Kirk, Thomas (1777-1845) (DNB00)
KIRK, THOMAS (1777–1845), sculptor, born in 1777 at Newry, co. Down, was son of William Kirk and Elizabeth Bible, his wife. His parents moved to Cork when he was a child, but Kirk settled in Dublin in early life and studied sculpture in the art school of the Dublin Society of Artists. He became noted for his fine work in relief on mantelpieces, monuments, &c.; two pieces of ‘Spanish Banditti’ and ‘The Rokeby Cavern Scene’ attracted especial attention. His busts also gained him rapid reputation, and they were considered remarkable for the delicate handling of the marble and for distinctness of detail. He exhibited with the Dublin Society, and on the foundation of the Royal Hibernian Academy in 1822 he was chosen one of the foundation members, contributing to their first exhibition several busts and the colossal statue of Thomas Spring-Rice, lord Monteagle, now at Limerick. Kirk was successful in the competition for the Nelson monument in Dublin, and executed the colossal statue of him on the memorial column in Sackville Street. He also executed the statue of George IV in the Linen Hall, that of the Duke of Wellington, and a model of that of George III for the bank in Dublin, which was carried out in marble by other hands. His most important work, however, was the statue of Sir Sidney Smith, commissioned by parliament and placed in Greenwich Hospital. Many busts from his hand are in the Dublin College of Surgeons, the Royal Dublin Society's rooms, the library of Trinity College, and elsewhere in Dublin. Among them are busts of Curran, Thomas Moore, J. Wilson Croker, Mme. Catalani, and other notabilities. Among his groups were ‘The Young Champion’ executed for Lord de Grey when lord-lieutenant, ‘The Orphan Girl’ in Christ Church Cathedral, ‘The Young Dogstealer’ for Viscount Powerscourt, &c. Kirk rarely exhibited in London, but he sent busts to the Royal Academy there in 1825, and occasionally afterwards. Kirk married a Miss Eliza Robinson, and died in 1845, leaving twelve children. One son, Mr. Joseph R. Kirk, inherited his father's skill as a sculptor, and is a member of the Royal Hibernian Academy; other of his sons are the Rev. William Boyton Kirk, D.D., and the Very Rev. Francis J. Kirk of St. Mary of the Angels, Bayswater, London.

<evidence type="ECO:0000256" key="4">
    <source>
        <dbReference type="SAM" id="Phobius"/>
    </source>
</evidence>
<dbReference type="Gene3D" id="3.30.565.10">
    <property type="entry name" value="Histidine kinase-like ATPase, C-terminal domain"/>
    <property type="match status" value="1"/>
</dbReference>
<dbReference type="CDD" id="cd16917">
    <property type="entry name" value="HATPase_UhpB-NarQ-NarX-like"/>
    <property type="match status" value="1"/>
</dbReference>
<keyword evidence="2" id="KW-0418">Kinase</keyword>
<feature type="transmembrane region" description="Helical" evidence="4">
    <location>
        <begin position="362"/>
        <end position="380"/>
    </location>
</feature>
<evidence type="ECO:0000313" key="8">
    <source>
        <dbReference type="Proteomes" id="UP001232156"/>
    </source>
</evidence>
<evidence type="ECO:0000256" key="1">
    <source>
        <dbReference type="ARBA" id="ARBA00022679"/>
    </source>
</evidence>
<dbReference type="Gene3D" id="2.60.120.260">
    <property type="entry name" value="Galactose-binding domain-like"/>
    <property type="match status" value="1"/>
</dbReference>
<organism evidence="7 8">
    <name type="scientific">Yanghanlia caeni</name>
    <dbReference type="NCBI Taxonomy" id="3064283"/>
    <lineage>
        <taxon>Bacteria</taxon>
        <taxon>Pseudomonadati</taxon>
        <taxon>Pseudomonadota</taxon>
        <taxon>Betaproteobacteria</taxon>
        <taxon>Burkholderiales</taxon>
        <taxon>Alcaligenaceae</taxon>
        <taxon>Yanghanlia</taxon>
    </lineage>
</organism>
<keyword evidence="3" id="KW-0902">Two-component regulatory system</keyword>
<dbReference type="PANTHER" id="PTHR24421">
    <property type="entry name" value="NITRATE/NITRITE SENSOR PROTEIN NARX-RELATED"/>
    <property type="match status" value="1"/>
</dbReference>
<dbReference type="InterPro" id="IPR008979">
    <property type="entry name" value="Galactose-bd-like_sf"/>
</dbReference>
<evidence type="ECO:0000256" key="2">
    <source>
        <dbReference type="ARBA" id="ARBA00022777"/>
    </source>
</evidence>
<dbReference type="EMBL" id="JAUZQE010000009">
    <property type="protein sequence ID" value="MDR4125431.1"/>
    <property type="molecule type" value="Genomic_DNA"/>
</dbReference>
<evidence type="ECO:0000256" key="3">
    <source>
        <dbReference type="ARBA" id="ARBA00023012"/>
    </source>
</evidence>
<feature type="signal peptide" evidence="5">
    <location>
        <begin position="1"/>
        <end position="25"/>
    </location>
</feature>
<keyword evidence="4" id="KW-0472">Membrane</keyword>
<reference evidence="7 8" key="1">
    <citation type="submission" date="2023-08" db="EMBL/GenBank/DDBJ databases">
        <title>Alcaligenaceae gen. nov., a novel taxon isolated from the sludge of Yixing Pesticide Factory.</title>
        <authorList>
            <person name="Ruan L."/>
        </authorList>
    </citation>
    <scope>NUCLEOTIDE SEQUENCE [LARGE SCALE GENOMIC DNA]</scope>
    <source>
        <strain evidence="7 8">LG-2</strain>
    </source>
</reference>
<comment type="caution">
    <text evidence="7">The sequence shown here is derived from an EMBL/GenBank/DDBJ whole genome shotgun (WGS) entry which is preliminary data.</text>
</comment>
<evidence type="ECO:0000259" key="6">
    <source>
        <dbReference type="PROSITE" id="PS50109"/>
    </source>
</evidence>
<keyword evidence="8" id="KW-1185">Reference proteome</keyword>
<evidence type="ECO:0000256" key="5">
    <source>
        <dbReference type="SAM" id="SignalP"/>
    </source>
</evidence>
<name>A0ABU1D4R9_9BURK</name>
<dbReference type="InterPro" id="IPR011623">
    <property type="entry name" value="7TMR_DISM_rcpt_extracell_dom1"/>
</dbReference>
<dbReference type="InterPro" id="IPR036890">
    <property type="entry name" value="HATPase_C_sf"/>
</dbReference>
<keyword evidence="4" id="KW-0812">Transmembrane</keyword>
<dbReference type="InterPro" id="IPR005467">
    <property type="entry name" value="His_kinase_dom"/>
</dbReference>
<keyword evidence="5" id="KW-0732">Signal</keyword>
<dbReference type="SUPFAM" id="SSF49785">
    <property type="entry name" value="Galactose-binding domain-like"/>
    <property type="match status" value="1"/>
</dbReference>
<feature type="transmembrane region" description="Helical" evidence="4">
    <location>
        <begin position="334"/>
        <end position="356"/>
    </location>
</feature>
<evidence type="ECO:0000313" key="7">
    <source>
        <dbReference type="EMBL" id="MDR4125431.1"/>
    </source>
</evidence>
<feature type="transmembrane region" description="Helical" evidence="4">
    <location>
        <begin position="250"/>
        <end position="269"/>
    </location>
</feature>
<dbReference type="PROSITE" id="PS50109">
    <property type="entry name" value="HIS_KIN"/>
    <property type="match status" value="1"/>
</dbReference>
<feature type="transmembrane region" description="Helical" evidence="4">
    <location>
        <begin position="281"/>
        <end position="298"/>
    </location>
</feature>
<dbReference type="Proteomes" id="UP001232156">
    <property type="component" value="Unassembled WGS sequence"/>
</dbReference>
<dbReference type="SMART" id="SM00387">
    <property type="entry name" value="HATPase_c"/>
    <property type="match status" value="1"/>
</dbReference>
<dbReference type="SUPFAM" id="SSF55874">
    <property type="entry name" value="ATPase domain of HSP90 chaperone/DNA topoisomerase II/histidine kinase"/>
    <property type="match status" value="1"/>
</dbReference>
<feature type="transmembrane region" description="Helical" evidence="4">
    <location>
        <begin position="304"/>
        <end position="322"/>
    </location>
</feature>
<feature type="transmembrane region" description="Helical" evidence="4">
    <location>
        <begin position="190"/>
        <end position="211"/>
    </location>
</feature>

[Bolster's Quarterly Magazine, 1827, ii. 263; Sarsfield Taylor's Fine Arts in Great Britain and Ireland; Graves's Dict. of Artists, 1760–1880; information kindly supplied by Joseph R. Kirk, R.H.A.]